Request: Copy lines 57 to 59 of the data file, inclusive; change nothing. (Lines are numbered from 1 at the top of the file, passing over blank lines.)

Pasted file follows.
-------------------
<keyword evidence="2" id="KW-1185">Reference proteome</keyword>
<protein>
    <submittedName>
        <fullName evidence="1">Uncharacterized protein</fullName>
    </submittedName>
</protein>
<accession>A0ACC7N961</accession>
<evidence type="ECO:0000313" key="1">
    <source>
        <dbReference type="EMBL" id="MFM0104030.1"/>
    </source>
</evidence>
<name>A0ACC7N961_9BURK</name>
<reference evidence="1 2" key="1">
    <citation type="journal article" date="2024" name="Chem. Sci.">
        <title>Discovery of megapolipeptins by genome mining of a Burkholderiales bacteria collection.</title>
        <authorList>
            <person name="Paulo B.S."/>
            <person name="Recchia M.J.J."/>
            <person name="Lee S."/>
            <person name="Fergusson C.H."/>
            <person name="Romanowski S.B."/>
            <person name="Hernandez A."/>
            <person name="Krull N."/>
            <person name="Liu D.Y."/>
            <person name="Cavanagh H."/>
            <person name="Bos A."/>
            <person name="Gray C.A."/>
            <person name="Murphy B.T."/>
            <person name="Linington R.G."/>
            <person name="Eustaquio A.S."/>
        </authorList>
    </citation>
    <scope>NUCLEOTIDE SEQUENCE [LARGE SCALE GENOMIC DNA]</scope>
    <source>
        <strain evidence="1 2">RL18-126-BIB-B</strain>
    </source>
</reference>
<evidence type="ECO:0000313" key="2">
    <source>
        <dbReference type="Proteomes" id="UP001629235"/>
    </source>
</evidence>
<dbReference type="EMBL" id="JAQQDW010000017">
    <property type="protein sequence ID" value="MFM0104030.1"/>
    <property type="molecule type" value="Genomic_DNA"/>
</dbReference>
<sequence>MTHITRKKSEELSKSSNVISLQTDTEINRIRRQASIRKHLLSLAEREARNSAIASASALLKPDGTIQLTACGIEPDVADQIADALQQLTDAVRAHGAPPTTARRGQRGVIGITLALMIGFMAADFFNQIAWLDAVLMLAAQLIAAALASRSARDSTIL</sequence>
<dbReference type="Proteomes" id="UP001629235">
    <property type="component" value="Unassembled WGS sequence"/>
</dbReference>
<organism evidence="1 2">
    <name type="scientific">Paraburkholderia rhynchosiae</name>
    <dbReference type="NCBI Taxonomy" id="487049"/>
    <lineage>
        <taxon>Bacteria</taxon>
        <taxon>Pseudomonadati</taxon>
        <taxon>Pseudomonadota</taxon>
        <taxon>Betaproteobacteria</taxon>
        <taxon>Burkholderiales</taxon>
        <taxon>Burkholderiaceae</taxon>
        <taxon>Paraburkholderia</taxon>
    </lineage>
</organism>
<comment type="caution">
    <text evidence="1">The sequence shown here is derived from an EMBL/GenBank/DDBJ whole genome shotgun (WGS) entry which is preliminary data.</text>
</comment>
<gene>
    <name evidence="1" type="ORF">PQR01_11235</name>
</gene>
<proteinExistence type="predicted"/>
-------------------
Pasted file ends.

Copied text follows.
        <taxon>Pseudomonadati</taxon>
        <taxon>Pseudomonadota</taxon>
        <taxon>Betaproteobacteria</taxon>